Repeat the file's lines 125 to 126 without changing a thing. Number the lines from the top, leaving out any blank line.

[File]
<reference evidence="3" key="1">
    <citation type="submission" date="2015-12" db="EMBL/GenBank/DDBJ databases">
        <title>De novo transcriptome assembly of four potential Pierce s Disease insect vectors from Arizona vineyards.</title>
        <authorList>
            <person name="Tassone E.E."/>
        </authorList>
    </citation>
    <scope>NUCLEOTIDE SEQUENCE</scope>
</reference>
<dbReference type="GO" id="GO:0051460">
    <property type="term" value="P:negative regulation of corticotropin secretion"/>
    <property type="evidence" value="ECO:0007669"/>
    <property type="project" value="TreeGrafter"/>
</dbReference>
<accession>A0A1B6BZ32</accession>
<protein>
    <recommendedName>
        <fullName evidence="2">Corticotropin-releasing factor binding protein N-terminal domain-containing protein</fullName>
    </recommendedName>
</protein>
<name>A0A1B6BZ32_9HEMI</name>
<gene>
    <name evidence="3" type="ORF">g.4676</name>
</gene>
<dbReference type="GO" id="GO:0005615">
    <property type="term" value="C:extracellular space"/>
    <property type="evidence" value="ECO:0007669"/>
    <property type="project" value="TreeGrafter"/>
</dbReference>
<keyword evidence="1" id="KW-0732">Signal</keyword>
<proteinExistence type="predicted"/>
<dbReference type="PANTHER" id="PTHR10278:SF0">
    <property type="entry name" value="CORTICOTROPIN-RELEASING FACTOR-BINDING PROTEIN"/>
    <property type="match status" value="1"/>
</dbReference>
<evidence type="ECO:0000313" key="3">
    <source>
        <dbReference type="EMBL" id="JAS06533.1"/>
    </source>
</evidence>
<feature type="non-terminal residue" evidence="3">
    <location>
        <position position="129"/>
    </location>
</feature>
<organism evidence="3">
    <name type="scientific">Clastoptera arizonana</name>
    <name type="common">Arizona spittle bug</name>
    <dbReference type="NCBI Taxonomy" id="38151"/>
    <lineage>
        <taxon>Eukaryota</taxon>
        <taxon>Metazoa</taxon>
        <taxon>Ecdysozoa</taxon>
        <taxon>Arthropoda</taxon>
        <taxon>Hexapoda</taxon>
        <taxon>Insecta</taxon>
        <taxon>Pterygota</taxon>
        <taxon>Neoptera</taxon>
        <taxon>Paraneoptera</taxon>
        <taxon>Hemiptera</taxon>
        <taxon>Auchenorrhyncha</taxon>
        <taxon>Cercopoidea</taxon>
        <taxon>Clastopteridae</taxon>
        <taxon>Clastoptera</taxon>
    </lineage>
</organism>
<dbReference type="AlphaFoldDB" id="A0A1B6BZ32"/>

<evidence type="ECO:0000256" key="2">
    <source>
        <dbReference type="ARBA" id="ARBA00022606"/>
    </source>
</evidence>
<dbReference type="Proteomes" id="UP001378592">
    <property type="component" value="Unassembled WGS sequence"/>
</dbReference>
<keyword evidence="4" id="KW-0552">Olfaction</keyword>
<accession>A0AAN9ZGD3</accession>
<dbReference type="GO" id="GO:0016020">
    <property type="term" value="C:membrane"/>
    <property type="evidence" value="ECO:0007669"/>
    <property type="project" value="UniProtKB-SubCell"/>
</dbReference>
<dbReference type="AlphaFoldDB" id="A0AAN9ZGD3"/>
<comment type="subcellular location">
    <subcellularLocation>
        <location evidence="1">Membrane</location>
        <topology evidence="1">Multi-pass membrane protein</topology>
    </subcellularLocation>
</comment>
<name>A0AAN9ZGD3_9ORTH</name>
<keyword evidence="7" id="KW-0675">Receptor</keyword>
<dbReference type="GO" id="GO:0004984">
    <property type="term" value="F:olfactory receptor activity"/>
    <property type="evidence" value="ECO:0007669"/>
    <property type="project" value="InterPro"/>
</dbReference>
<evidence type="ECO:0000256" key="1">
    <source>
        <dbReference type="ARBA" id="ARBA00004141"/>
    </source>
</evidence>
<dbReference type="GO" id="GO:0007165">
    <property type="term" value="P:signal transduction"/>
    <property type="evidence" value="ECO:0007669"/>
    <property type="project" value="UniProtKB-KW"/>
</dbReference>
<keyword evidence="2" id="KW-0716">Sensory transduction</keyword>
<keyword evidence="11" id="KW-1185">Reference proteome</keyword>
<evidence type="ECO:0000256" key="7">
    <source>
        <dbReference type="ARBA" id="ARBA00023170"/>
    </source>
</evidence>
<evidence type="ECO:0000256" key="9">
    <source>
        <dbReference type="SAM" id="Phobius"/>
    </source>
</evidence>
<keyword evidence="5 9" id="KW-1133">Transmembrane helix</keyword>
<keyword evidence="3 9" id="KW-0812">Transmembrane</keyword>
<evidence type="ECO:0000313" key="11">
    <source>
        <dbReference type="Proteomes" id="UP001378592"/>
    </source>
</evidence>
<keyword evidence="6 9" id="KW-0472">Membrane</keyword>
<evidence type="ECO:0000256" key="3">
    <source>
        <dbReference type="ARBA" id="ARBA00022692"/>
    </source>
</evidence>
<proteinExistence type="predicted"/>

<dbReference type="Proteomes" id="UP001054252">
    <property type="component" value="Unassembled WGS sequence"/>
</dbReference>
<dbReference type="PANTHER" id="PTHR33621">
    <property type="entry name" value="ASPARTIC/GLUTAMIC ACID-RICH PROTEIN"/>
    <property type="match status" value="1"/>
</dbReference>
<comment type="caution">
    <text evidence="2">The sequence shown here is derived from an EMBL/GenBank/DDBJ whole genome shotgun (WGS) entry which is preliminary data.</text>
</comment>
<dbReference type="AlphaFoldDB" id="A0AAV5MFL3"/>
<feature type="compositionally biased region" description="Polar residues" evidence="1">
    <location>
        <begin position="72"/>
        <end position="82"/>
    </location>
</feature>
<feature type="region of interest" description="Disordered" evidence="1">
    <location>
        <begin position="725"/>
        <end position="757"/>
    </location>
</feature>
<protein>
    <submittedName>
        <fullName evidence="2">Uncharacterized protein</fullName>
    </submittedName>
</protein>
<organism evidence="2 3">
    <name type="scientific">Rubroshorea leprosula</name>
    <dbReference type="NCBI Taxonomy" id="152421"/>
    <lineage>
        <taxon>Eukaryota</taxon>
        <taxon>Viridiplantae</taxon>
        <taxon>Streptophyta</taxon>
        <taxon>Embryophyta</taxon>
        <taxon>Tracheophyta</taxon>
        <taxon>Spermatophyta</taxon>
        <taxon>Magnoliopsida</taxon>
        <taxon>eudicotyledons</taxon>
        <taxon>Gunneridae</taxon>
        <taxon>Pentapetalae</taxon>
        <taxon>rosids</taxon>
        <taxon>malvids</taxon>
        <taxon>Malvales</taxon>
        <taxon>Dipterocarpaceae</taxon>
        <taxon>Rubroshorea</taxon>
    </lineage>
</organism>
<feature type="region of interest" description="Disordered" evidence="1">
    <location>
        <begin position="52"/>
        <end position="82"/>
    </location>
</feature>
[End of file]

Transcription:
</evidence>
<keyword evidence="6 9" id="KW-0472">Membrane</keyword>